OAF MVC Architecture
September 12, 2012 2 Comments
OAF is a java based application framework to develop web based applications that link to Oracle Applications instance while maintaining all the security features of that apps instance. A framework is a specialized set of related classes designed to make application development easier. In effect, a framework implements part of an application so developers don’t have to write all of its code from scratch; they can use the framework as the basis for their work and while focusing on the additional code required to implement their specific application requirements.
OA Framework follows Model, View and Controller (MVC) Architecture as described below:
Model contains the components which handles data directly from Database. It Includes Business Components for Java (BC4J Objects) which mainly are:
Entity Objects (EO):
Entity Objects are generally based on one table which encapsulate the business rules. These objects are used by OAF page to perform update/insert/delete operations. You can join two EOs using Entity Associations.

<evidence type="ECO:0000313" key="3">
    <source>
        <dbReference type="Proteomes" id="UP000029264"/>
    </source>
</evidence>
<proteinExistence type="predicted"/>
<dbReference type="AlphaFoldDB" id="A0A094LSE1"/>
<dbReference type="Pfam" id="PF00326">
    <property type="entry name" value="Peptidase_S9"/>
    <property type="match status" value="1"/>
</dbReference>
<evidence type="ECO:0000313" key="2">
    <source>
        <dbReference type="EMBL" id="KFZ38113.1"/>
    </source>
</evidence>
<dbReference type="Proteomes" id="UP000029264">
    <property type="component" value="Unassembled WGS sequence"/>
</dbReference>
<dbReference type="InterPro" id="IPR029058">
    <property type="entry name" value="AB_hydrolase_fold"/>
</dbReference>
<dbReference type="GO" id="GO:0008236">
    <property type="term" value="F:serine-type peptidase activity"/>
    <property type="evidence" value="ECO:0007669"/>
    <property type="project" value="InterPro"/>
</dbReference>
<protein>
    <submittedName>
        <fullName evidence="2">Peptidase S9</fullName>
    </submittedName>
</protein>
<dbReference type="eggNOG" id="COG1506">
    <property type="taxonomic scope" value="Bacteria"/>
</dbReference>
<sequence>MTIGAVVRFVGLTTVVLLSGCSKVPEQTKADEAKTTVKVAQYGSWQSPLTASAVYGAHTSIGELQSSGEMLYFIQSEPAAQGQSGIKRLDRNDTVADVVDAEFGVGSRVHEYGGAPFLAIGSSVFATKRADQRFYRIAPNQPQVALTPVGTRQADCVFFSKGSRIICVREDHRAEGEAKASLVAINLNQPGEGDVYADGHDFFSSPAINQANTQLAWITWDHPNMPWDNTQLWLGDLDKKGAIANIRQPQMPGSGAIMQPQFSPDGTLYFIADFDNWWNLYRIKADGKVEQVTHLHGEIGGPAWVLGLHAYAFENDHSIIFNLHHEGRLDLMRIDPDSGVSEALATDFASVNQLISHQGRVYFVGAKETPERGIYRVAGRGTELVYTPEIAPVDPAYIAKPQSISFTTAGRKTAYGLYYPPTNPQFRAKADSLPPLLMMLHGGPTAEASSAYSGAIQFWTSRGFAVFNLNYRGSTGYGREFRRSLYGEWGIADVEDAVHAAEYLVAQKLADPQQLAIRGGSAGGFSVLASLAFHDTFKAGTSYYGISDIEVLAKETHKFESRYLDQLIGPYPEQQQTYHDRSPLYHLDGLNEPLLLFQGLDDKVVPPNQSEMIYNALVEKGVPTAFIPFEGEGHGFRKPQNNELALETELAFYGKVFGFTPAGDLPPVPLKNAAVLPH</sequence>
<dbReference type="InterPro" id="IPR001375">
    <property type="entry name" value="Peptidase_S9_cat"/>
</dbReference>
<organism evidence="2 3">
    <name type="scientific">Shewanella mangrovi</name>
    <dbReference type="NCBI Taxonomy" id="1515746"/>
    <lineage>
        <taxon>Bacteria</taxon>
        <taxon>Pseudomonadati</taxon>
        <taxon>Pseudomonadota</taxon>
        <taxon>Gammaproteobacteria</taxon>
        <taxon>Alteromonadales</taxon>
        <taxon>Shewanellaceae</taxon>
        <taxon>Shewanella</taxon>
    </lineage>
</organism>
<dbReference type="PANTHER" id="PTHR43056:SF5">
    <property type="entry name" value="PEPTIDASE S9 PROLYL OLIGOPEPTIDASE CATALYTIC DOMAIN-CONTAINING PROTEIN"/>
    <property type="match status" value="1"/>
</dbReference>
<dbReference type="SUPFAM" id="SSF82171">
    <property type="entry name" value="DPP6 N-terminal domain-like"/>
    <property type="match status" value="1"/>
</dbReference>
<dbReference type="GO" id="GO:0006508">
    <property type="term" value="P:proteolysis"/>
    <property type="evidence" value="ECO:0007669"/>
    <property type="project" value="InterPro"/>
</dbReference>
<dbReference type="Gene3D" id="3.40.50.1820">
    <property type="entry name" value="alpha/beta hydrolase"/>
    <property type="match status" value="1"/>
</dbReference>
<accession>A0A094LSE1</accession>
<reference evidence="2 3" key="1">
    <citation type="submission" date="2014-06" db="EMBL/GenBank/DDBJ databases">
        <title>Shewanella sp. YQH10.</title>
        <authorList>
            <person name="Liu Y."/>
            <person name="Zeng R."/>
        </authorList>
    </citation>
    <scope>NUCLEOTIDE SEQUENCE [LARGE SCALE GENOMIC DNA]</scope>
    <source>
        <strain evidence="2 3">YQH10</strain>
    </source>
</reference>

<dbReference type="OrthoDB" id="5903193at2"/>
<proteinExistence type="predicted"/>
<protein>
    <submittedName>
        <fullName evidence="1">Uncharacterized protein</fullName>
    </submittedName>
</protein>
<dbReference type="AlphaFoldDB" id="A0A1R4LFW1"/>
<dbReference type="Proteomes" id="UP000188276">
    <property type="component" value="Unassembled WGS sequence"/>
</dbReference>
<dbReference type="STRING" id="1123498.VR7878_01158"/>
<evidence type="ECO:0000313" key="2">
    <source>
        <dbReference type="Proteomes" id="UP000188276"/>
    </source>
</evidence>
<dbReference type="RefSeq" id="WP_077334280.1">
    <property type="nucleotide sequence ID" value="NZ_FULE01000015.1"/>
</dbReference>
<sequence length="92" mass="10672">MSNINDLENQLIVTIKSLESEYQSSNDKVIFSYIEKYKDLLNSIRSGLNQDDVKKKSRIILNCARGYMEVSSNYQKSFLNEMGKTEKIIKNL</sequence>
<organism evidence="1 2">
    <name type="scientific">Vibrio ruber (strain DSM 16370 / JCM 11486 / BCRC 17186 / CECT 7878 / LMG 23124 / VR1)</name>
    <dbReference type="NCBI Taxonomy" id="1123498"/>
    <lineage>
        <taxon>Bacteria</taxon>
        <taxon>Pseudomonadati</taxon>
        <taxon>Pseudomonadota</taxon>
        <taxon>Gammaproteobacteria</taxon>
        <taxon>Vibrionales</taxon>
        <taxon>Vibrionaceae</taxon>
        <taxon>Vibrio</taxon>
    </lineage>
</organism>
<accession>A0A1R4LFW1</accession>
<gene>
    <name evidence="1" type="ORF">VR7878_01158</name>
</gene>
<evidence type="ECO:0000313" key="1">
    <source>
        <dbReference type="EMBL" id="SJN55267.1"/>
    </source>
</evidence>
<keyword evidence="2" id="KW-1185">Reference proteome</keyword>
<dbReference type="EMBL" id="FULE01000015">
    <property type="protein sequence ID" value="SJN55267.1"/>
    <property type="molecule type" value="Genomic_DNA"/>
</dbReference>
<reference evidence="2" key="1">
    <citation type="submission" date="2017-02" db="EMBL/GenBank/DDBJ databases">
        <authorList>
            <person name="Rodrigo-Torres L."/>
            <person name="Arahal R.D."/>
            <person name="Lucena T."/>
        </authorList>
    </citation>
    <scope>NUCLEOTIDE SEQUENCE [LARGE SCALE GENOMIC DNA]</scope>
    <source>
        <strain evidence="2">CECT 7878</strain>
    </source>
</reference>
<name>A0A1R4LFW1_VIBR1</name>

View Objects (VO):
These objects contain a SQL query that queries the data from database and present it in the OAF page. VOs can be based on one or many EOs or a SQL query. Two VO can be linked together through a View Link.
Application Module (AM):
It is a container for related BC4J objects and provides the database connection. It also provides Transaction Context (OADBTransaction) or Transaction Management. An AM can have more nested AM contained in it along with other BC4J components. But it is mandatory to have an AM for an OAF page.
View contains the actual page items on page which user can see. The view in OAF comprises of various page level items like text fields, buttons, regions, links etc. These items are visible on any OAF page. These items can either be tied to VO attribute or having a constant value or populated at run time based through controller logic.
Please note that- View Layer is altogether different than View Object!!!!!
Controller handles all the user actions done on the page. OAF requires a java controller class to be defined for a page/region which handles various page level actions. The important methods in this class are:
This request is called when page is rendered. Any logic to be executed during page initialization is kept here.
Any page submit action causes ProcessFormRequest to be executed. The logic put here typically is that which needs to be executed after actions like button click or any other page submit action.
The Controller class is mostly used to put logic for actions on page such as button clicks, navigation to other pages. The two objects that are passed to controller methods are OAPageContext and OAWebBean. OAPageContext provides access to objects like AM class, page parameters, session values, navigation methods. OAWebBean is generally used to get a handle of page items.
In coming posts, I will try to write more details about these components and how they works….so stay tuned!